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Darkade
February 16th, 2008, 06:46 AM
Hello, I've been using Ubuntu for about a year now and it's about 10 months since I format my windows partition hehe. My question to you all is simple. Is there a reason for some posts never getting answered? I've been part of the forums for almost 6 months and have started just a few threads and none of them have got any answer. And obviously this doesn't happens only to me, there are several threads that probably will never get answered since they are buried deep into the forums. I think it would be nice from all us to feedback everyone in the community just by posting things like "sorry I dunno but sure you can find something in this website...." or that sort of things to make everyone fell part of the community.
So: Is there any reason for my (and several other members) threads never getting answered? Is it the way I ask? Is it that I should give more info about my problem? Is it my loussy english?

by the way, sorry for my loussy english:lolflag:

LaRoza
February 16th, 2008, 06:54 AM
(Your english is very good.)

There was nothing wrong with your posts.

It may be where they were posted, you posted in forums with less traffic, although they are the right forums.

http://ubuntuforums.org/showthread.php?t=668622

http://ubuntuforums.org/showthread.php?t=651627

http://ubuntuforums.org/showthread.php?t=650036

http://ubuntuforums.org/showthread.php?t=641079

http://ubuntuforums.org/showthread.php?t=615827

Presto123
February 16th, 2008, 08:21 AM
Plus, you have to remember how many people are on these forums (1/2 Million +) and many, many, of them are trying to get help. The beginner's forum turns over several times, and those of us that CAN help can get overwhelmed (Hay muchos personas que necesitar ayuda, pero hay solo un poco personas que pueda ayuda con los problemas mas difacil y con tus problemas, yo no se como a ayudar.). *Thought that was worth a rough translation; very rough.*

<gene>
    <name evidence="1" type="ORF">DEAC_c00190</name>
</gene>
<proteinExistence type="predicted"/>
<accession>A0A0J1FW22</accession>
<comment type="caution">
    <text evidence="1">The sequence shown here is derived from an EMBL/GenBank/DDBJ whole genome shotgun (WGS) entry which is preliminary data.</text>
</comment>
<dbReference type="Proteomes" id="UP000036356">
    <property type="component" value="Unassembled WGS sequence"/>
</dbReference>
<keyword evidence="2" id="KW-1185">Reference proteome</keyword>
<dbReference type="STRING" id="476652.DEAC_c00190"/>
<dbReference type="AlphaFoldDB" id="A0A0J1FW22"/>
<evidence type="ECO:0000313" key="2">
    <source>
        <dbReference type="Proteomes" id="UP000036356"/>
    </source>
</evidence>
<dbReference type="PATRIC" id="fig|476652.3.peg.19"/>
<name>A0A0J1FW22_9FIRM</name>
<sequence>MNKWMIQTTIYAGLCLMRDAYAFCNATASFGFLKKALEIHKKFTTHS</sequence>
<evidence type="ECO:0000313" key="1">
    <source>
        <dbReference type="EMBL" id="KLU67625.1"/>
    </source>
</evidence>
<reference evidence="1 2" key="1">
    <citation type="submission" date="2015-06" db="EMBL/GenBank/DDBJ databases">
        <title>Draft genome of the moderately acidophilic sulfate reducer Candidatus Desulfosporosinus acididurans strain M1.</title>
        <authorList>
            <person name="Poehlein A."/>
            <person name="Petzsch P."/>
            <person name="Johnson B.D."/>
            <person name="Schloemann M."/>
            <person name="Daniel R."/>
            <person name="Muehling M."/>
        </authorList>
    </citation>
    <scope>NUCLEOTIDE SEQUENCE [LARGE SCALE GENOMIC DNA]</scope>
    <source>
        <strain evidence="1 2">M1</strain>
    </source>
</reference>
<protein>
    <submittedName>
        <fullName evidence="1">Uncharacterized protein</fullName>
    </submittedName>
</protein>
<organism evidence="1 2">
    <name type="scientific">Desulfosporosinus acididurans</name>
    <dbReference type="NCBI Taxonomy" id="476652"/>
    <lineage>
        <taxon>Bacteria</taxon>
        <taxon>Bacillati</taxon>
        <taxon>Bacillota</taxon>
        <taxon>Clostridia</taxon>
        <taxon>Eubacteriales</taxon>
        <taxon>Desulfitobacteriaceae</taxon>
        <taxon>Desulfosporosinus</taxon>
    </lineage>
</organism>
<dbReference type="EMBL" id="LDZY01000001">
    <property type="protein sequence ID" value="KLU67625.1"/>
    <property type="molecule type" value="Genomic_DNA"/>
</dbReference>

Also, as with myself, if it's something I cannot solve, I don't say anything because it is more likely to be answered when it has no posts because of that "Unanswered Posts" button at the top.

Whiffle
February 16th, 2008, 08:26 AM
It seems to me that its primarily due to the sheer volume of posts on this site. I'll catch a post that someone's bumped thats a week old and hasn't gotten any attention, because its at the bottom of the pile. I suppose I should use the New Posts button less and browse the individual forums more...or click the Unanswered Posts button.

Irihapeti
February 16th, 2008, 09:09 AM
I've had a few questions not answered, and I suspect it's because they are a bit unusual or specialised.

I like to answer questions when I can, but if I'm not sure, I prefer to say nothing and let someone who knows more about the issue give an answer. I don't want to mislead people with an incorrect answer if I can help it.

Darkade
February 16th, 2008, 07:09 PM
Also, as with myself, if it's something I cannot solve, I don't say anything because it is more likely to be answered when it has no posts because of that "Unanswered Posts" button at the top.

I really never noticed that Unanswered posts button. That's great.:lolflag:

leftorvo
February 16th, 2008, 07:17 PM
if it doesn't get answered, chances are no one that is trying to help knows the answer.

it's not a situation of "hey, lets not answer that, becuase i dont feel like it".

aysiu
February 16th, 2008, 07:26 PM
Threads that don't get answered invariably contain problems that people don't know how to solve.

If you look at the supposedly "ignored" threads, you'll see that they're viewed usually seven to fifty times. People are looking but often don't know the answer.

Linuxratty
February 16th, 2008, 07:36 PM
And if I don't know an answer,I see no reason to tell you so.

PurposeOfReason
February 16th, 2008, 07:40 PM